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First reactions to the quota referendum

October 4th, 2016

Commenting on the quota referendum results, left-leaning media as well as one conservative daily conclude that the referendum is a defeat for PM Orbán. A pro-government commentator, on the other hand, thinks that Fidesz has never mobilized so many voters as in the EU quota referendum.

In the referendum on mandatory EU quotas, 98.9 per cent of valid votes, more than 3,280,000 voters rejected mandatory migrant redistribution of refugees in the EU, but the turnout  fell far short of the 50 per cent threshold to make the referendum valid. The ratio of the valid votes to all eligible voters was 40.4 per cent. In his speech after the referendum, PM Orbán said that the number of people rejecting the EU refugee quota is higher than the number of voters who in the 2003 referendum supported Hungary’s EU membership. He added that the result provides him with a very strong mandate to counter the EU’s efforts to introduce mandatory migrant redistribution. Mr Orbán said that he would also propose an amendment to the Hungarian Constitution. Opposition parties, from the Left to the far-right Jobbik interpreted the invalid referendum as the defeat of the government, and called for PM Orbán’s resignation.

PM Orbán has failedNépszabadság writes in a front page editorial. The leading left-wing daily claims that the results are a huge blow for Mr Orbán, considering the tremendous effort the governing party and the public media put into mobiliizing voters in the campaign. Népszabadság thinks that voters sent a very strong message that they do not share PM Orbán’s vision of the future of Hungary.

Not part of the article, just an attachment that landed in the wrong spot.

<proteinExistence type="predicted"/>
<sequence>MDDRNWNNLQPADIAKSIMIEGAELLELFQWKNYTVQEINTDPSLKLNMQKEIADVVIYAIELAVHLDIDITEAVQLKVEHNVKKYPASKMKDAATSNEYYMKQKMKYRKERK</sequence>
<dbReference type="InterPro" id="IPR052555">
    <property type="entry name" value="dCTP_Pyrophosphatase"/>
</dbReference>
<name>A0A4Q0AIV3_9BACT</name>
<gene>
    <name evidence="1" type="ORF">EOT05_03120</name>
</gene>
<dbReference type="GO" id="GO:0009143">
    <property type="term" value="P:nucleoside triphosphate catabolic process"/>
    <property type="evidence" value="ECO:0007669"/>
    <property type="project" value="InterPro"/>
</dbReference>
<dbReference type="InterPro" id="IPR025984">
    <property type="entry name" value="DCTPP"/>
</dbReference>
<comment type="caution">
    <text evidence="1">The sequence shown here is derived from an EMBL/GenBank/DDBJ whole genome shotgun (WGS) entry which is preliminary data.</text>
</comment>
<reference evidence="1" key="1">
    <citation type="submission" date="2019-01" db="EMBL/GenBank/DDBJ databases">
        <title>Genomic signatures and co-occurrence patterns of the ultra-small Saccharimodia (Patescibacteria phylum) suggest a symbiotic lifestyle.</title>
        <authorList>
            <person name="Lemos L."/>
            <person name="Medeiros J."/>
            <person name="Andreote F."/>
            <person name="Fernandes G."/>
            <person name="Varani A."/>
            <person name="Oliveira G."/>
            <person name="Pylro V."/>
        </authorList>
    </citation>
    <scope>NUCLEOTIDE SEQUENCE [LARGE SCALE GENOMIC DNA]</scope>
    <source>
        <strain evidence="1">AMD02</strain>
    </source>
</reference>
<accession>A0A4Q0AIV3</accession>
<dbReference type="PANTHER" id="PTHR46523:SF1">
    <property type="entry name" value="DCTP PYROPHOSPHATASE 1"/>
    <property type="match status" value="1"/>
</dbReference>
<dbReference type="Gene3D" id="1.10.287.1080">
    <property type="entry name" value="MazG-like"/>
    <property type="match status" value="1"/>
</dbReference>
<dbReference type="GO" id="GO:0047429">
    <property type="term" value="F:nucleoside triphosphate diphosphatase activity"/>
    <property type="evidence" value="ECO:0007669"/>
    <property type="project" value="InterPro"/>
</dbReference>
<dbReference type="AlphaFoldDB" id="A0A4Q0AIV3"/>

Magyar Nemzet interprets the results as the failure of the government’s rhetoric. The conservative daily thinks that the government’s ‘hateful fear-mongering’ backfired, and voters realized that the referendum was a stunt: it had little to do with migration, but rather was intended to entrench the power of Fidesz and divert attention from corruption and bad governance. Magyar Nemzet speculates that the failure of the referendum may create rifts within Fidesz and erode the unity of the governing party. 

PM Orbán has 3.2 million supporters – one million more than he had in 2014, László Néző comments in Magyar Idők. The pro-government columnist cautions the opposition parties to read the referendum results as their own victory. Néző thinks finds it absurd that the claims that those who did not vote should be counted as left-wingers. Despite the fact that the referendum is not valid, the 3.2 million votes give a very strong endorsement to PM Orbán in his disputes with the EU leadership concerning migrant redistribution.

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